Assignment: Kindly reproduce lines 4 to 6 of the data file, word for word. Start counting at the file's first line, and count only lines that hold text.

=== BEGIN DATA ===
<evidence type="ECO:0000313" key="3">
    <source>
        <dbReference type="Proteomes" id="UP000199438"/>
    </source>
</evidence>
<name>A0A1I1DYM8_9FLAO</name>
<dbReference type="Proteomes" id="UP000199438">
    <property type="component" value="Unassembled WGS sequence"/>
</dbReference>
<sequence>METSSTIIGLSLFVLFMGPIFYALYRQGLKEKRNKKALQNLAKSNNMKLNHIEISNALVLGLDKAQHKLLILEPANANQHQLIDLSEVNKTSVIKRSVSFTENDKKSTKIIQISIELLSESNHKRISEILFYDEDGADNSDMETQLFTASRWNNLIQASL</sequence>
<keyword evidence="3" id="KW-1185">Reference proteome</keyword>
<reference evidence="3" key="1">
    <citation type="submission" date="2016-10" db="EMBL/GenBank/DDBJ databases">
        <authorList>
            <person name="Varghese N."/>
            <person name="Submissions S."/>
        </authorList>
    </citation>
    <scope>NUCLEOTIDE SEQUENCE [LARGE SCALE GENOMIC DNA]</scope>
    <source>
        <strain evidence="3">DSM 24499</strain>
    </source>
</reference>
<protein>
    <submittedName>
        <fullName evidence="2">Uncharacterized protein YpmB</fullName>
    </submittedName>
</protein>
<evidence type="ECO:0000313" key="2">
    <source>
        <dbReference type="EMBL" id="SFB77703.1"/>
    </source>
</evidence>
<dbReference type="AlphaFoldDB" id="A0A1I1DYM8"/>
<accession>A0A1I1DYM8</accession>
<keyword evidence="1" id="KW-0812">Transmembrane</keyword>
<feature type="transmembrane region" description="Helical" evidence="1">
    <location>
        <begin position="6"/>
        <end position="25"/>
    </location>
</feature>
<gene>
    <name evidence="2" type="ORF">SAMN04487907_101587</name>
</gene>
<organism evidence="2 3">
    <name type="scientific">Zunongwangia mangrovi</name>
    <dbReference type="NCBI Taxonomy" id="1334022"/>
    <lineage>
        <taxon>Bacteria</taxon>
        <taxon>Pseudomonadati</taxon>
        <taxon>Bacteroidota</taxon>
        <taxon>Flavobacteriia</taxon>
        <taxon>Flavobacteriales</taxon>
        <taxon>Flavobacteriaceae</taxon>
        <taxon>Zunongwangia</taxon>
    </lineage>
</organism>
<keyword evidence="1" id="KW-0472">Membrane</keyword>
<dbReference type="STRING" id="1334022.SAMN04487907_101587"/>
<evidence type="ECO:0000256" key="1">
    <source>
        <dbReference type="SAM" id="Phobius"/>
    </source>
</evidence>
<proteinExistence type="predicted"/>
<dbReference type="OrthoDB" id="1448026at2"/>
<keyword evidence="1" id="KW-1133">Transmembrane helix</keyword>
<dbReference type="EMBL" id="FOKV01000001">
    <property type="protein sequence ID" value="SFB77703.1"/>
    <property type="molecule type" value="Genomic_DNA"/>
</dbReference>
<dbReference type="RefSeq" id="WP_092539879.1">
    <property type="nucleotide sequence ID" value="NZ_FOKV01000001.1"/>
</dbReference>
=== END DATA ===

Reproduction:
    </source>
</evidence>
<name>A0A1I1DYM8_9FLAO</name>